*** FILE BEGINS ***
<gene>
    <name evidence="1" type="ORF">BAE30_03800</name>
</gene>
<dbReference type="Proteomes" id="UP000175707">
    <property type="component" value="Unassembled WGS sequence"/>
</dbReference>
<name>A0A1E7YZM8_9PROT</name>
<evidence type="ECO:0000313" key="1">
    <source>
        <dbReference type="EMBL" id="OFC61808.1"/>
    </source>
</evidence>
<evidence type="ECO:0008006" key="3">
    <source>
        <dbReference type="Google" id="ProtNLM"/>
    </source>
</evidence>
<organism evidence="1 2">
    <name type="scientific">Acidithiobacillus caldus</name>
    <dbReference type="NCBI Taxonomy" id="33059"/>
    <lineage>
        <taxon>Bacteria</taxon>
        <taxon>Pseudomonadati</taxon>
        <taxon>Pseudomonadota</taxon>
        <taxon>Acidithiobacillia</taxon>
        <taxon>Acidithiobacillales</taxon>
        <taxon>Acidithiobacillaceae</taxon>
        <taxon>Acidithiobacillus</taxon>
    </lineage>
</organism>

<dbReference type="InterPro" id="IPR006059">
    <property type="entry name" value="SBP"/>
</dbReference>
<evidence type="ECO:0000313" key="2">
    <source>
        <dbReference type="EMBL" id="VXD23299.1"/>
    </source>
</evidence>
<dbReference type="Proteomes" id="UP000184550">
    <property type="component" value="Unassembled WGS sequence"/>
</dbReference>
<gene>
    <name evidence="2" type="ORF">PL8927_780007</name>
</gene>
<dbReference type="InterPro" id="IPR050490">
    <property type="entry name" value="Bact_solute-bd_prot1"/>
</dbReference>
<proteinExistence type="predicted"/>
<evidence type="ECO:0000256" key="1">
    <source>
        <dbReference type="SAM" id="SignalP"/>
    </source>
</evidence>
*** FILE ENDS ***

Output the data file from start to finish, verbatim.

<gene>
    <name evidence="1" type="ORF">BAE30_03800</name>
</gene>
<dbReference type="Proteomes" id="UP000175707">
    <property type="component" value="Unassembled WGS sequence"/>
</dbReference>
<name>A0A1E7YZM8_9PROT</name>
<evidence type="ECO:0000313" key="1">
    <source>
        <dbReference type="EMBL" id="OFC61808.1"/>
    </source>
</evidence>
<evidence type="ECO:0008006" key="3">
    <source>
        <dbReference type="Google" id="ProtNLM"/>
    </source>
</evidence>
<organism evidence="1 2">
    <name type="scientific">Acidithiobacillus caldus</name>
    <dbReference type="NCBI Taxonomy" id="33059"/>
    <lineage>
        <taxon>Bacteria</taxon>
        <taxon>Pseudomonadati</taxon>
        <taxon>Pseudomonadota</taxon>
        <taxon>Acidithiobacillia</taxon>
        <taxon>Acidithiobacillales</taxon>
        <taxon>Acidithiobacillaceae</taxon>
        <taxon>Acidithiobacillus</taxon>
    </lineage>
</organism>

<dbReference type="InterPro" id="IPR006059">
    <property type="entry name" value="SBP"/>
</dbReference>
<evidence type="ECO:0000313" key="2">
    <source>
        <dbReference type="EMBL" id="VXD23299.1"/>
    </source>
</evidence>
<dbReference type="Proteomes" id="UP000184550">
    <property type="component" value="Unassembled WGS sequence"/>
</dbReference>
<gene>
    <name evidence="2" type="ORF">PL8927_780007</name>
</gene>
<dbReference type="InterPro" id="IPR050490">
    <property type="entry name" value="Bact_solute-bd_prot1"/>
</dbReference>
<proteinExistence type="predicted"/>
<evidence type="ECO:0000256" key="1">
    <source>
        <dbReference type="SAM" id="SignalP"/>
    </source>
</evidence>